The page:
With record high feed costs, essentially record high fuel costs, and a high demand and short supply of beef, consumers are seeing high prices at the meat counter. Insiders in the beef industry are beginning to ask what it will take for beef producers to start to retain some heifers to rebuild the national beef herd.
“Our concern is, will beef prices get too high? Obviously, you’re trying to keep people in the beef category and you get to this glass ceiling in a lot of instances and there are trade-offs. What am I going to put on the table tonight, whether it’s beef, chicken, pork, or whatever?”
“We’ll keep shrinking the cow herd until those prices are high enough to offset the costs, and we’re probably not there yet.”
“If we’re going to maintain the position of U.S. beef not only here in the U.S., but around the world, we’re going to have to look at increasing our herd size in the future.”
Discussions like this are taking place within the beef industry across the United States. Richard Wortham is executive vice-president of the Texas Beef Council.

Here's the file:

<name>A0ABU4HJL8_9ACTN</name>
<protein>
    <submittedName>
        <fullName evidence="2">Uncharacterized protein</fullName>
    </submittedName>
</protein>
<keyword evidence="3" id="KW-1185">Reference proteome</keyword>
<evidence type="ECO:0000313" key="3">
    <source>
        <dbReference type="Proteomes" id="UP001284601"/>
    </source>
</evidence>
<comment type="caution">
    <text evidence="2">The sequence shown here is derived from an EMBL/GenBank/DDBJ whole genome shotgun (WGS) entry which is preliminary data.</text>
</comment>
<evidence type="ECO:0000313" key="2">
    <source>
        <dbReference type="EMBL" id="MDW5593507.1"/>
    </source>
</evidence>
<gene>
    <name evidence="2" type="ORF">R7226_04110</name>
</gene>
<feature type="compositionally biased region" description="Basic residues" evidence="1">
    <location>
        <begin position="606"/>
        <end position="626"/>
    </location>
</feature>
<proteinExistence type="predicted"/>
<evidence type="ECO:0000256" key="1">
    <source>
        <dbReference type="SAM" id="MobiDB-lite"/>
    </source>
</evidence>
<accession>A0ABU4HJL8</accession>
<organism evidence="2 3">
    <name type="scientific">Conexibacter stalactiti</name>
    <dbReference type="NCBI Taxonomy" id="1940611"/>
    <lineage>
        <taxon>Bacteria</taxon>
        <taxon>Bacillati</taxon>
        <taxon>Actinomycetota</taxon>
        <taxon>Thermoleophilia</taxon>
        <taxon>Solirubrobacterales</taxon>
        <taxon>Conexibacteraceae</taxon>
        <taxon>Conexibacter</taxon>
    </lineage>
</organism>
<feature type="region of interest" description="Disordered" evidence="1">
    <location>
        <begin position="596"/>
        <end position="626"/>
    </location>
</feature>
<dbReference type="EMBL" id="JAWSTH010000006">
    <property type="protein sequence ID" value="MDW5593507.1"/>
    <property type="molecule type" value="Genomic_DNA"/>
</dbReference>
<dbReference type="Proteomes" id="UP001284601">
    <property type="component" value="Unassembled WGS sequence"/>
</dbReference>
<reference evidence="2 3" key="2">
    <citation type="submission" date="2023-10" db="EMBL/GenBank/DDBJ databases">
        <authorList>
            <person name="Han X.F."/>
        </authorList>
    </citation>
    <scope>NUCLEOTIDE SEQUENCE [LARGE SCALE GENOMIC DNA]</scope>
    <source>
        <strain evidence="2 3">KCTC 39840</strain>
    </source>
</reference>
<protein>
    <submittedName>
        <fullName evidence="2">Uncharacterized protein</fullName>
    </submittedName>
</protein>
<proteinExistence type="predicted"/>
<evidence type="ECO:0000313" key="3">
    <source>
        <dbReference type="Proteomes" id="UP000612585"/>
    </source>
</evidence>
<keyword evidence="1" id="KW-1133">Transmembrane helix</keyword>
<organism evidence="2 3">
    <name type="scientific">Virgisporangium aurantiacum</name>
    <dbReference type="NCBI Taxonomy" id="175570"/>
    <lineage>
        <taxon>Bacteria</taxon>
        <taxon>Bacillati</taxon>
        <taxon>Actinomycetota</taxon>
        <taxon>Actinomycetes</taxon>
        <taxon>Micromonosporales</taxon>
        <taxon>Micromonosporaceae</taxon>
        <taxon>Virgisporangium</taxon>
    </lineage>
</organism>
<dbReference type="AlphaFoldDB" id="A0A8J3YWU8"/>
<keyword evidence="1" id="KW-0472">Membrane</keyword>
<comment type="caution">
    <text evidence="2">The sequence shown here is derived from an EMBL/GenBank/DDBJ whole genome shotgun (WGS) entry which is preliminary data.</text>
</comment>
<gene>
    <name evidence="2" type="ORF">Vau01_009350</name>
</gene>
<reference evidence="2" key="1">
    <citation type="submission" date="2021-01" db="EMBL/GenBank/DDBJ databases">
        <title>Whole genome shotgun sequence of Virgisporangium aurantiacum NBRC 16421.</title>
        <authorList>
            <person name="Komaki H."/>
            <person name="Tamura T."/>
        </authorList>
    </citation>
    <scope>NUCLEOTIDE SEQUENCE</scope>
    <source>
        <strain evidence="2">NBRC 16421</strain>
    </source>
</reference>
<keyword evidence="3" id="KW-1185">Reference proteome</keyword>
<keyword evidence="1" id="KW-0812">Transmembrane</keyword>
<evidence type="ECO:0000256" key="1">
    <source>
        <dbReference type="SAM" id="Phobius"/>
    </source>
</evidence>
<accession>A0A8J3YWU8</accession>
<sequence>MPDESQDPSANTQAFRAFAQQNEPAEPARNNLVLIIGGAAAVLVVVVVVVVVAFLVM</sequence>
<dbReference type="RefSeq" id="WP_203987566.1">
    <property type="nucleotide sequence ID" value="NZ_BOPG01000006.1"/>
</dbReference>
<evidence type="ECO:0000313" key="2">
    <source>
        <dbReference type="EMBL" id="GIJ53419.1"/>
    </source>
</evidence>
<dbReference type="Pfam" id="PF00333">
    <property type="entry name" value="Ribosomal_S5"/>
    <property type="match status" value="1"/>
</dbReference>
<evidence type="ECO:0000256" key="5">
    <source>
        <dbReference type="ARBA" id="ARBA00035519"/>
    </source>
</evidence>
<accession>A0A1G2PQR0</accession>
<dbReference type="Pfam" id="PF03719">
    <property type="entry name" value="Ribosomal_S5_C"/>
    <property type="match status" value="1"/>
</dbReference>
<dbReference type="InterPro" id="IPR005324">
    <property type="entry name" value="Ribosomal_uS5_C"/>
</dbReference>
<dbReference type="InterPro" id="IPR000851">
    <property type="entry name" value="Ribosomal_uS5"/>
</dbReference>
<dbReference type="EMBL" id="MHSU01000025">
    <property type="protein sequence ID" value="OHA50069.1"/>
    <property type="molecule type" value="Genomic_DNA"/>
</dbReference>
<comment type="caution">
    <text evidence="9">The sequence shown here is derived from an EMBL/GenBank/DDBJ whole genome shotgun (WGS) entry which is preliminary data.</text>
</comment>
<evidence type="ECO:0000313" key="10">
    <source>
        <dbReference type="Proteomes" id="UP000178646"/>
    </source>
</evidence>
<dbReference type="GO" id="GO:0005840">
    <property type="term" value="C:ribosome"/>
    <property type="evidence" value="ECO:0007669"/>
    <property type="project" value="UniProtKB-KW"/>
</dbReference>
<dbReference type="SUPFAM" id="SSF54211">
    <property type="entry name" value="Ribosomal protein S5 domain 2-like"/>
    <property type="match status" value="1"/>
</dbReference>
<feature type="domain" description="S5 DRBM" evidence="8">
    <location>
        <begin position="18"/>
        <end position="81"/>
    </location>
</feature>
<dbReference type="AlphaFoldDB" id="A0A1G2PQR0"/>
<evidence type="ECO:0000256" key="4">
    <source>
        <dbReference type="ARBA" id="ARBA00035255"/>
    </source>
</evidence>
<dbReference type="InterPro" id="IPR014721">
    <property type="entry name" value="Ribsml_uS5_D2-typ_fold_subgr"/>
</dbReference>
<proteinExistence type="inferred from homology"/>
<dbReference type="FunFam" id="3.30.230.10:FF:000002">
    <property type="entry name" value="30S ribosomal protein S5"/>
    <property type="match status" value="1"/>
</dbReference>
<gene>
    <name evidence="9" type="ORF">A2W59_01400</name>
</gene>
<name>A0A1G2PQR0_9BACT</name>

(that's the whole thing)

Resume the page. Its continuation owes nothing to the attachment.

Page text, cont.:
“To be quite honest with you, I don’t know that we’ll ever get back to the cow numbers that we saw ten, fifteen years ago, but we do need to increase from where we are right now.”
David Anderson is a livestock economist for Texas Agrilife Extension.
“We have a cattle feeding sector that was really built on a lot more cattle numbers than we have today. We’ll lose some feed lot operations out of this simply because the costs are so high relative to what they can produce.”
Wortham is optimistic.
“I truly am bullish on in long term beef demand around the world because in the next 20, 30, or 40 years you’re gonna add another 3 billion people. Ninety-six percent of the world lives outside the U.S. and somebody’s gonna feed them, and I hope that’s U.S. beef producers.”
I’m Ashley Batey, tracing the journey our food makes from the ranch to our tables, From The Ground Up.